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A Day in the life of a West Point Sunday

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Milit ary Cade t Tuesday

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M at h tu to ri n g BY JAKE KLEIN8

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he United States Military Academy at West Point, N.Y., is regarded as one of the finest institutions of higher learning in the country. Its 50,000 graduates have led renowned careers in business, sports, politics, law and other fields. The academy trains officers for the U.S Army. Similar academies, at Annapolis, Md., and Colorado Springs, Colo., educate Navy and Air Force officers. Four thousand four hundred men and women make up West Point’s Corps of Cadets, the overwhelming majority of whom are men. Every cadet is physically and mentally capable of meeting the demanding curriculum of schooling and training. Cadets are organized into a military-style brigade. Each class is ranked higher than the previous one, and leadership responsibility decreases with the lower classes. Second class cadets hold the rank of cadet sergeant, third class cadets hold the rank of cadet corporal, and fourth class cadets are cadet privates. Philip Tonseth is a West Point freshman, also known as a plebe. XX | HOMEFRONT MAGAZINE

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Chem @ exam 11:00

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He graduated in 2011 from Salisbury High School in Salisbury, N.C. Tonseth’s education began in the summer of 2011. He was required to attend cadet basic training before the fall of his plebe year. He says that the 6 ½ week training period was one of the most difficult experiences he ever faced.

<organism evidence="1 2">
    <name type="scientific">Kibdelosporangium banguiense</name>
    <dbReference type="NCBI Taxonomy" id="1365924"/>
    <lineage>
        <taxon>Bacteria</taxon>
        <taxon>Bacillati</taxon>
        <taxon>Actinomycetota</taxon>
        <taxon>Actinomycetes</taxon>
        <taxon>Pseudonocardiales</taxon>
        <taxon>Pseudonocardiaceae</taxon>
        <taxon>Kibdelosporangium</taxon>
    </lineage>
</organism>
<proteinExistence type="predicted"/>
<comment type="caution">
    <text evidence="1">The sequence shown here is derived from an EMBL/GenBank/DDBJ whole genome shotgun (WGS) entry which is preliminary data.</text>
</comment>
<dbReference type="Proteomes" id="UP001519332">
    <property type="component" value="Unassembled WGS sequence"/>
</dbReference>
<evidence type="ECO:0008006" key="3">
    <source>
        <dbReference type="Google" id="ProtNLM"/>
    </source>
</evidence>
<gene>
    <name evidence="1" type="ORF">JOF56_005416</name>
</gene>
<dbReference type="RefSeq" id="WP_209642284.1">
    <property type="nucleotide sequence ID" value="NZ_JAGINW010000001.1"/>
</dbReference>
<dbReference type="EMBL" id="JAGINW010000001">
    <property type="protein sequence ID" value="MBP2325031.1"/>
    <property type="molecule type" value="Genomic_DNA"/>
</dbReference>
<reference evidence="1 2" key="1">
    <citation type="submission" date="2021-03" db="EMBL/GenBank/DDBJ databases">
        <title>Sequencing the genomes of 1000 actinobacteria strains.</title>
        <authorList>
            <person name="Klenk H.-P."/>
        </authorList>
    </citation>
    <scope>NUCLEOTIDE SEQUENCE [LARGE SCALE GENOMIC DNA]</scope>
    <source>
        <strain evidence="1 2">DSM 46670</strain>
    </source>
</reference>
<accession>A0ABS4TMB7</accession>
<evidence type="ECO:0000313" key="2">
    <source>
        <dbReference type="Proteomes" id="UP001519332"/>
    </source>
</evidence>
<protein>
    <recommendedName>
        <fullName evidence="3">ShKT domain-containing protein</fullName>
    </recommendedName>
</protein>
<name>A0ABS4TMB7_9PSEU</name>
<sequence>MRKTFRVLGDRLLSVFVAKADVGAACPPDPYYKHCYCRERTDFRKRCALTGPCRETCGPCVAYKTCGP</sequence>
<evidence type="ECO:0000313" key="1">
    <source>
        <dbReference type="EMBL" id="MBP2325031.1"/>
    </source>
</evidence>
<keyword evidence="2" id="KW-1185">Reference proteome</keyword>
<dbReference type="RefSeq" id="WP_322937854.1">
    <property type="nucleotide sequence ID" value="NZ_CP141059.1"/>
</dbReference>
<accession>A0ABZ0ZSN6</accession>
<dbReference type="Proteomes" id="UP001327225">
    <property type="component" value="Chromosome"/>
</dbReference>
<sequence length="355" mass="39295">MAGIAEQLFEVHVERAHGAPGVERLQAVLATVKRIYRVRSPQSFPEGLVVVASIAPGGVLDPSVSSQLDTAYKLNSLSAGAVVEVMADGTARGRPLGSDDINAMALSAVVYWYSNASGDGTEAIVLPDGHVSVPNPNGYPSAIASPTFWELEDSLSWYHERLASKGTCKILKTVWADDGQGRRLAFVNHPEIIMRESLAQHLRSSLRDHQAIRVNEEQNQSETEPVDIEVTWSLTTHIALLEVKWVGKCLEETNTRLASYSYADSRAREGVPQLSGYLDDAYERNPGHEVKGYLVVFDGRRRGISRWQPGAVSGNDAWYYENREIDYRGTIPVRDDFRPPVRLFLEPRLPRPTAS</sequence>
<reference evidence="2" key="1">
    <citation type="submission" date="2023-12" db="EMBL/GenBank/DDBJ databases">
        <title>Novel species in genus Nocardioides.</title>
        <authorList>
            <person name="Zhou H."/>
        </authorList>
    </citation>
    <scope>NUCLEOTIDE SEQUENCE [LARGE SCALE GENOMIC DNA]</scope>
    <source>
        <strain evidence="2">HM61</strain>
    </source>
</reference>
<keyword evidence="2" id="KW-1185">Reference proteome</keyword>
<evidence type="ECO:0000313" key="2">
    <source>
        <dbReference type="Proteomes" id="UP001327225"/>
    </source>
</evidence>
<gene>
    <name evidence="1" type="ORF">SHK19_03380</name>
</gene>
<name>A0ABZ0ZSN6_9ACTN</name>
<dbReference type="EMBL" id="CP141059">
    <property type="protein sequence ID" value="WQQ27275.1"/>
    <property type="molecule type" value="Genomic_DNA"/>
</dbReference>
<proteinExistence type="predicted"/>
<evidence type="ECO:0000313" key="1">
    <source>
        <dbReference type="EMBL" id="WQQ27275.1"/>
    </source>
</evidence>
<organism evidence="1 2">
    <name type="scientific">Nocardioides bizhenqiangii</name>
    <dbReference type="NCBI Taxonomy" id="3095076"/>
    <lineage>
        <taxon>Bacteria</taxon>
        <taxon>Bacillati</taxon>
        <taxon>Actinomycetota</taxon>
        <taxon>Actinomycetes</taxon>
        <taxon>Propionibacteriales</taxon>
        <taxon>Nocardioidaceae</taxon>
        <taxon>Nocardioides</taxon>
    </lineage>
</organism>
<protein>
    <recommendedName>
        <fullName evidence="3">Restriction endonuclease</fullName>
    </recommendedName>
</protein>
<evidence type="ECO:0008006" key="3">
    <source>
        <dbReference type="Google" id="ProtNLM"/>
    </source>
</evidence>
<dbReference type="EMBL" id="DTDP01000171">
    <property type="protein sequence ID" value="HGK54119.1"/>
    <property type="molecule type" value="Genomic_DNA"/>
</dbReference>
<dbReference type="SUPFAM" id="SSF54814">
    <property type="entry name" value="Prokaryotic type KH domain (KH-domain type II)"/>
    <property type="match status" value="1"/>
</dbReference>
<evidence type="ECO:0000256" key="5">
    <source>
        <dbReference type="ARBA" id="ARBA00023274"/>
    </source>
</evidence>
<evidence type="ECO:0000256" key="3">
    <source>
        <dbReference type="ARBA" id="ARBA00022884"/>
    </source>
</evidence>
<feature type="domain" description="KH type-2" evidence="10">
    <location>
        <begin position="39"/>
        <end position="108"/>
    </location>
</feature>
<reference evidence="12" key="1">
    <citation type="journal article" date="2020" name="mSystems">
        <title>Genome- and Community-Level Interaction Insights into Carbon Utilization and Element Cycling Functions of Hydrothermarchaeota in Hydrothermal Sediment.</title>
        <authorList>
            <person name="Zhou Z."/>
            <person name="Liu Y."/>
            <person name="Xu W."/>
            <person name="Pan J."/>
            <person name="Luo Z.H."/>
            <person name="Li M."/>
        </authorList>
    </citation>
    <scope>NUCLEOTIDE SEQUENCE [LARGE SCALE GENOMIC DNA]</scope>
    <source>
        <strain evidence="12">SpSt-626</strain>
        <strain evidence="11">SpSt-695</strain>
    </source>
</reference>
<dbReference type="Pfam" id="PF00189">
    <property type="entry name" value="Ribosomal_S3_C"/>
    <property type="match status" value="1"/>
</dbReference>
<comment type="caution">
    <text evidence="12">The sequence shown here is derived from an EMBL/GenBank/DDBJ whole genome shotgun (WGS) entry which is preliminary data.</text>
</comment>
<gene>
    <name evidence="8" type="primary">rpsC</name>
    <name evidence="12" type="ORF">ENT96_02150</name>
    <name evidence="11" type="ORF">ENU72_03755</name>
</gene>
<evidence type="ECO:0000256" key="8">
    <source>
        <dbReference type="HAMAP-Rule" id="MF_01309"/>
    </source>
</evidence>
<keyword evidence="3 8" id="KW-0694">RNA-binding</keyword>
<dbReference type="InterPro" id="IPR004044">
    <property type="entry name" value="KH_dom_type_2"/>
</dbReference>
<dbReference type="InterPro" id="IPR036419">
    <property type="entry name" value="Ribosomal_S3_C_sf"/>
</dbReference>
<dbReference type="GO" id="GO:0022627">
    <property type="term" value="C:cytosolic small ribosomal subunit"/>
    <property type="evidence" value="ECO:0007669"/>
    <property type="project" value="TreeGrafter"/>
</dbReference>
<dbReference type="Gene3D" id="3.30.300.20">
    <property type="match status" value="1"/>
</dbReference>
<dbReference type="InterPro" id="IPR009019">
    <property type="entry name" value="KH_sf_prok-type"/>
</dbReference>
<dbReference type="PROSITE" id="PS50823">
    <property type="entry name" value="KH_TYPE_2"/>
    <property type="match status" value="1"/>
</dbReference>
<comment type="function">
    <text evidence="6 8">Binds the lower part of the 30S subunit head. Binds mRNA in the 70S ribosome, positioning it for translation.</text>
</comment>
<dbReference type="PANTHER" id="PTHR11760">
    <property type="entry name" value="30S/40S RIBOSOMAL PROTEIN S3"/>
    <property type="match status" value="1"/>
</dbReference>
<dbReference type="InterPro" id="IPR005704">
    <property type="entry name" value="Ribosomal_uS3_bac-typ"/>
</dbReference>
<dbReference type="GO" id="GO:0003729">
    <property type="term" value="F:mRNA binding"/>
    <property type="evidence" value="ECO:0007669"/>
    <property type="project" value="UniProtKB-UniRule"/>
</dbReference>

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Baseball game tonight!

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formation by 7 a.m. Once personal hygiene is taken care of, Tonseth must make sure to maintain his quarters and his gear. Quarters must be dust-free, and boots must be polished to a high shine. Inspections can occur at any time, and if a cadet’s personal belongings are not deemed clean, the cadet receives

Going from civilian life one day to waking up at 5:30 every morning and living such a structured life is not easy. — Philip Tonseth “Beast [the informal term for cadet basic training] was definitely difficult,” says Tonseth. “Going from civilian life one day to waking up at 5:30 every morning and living such a structured life is not easy.” Now, more than halfway through his first year, Tonseth describes his days and weeks as “patterns.” He says that on a normal day, cadets have to be in uniform and in

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demerits. If demerits accumulate, other punishments can result, ranging from cleaning to guard duty. After eating breakfast, Tonseth is consumed by schoolwork for the next few hours. While most freshmen attending colleges and universities around the country take 15 credit hours during their beginning semesters, Tonseth has averaged 18 hours his first year.

This is a cutline, the cutline goes here. Entiur, sapedi comnis repudae eum que mo et ra cullabor maio quia. Photo contributed by Philip Tonseth “The academics at West Point are one of the reasons I wanted to come here,” says Tonseth. “Classes are challenging. But growing up, a good education was always stressed by my family. West Point is one of the top universities in the country, and I’m proud to be receiving an education here.” After completing a core of arts and science classes as plebes and second-years, cadets select a major that they pursue during the rest of their career at the academy. Cadets graduate with a bachelor’s degree in the field of their choice as well as commissioning as Second Lieutenants in the U.S. Army. Tuition to West Point is paid for in exchange for five years of active duty and three years of reserve status upon graduation. Cadets receive a military education in addition to a civilian one, and their military and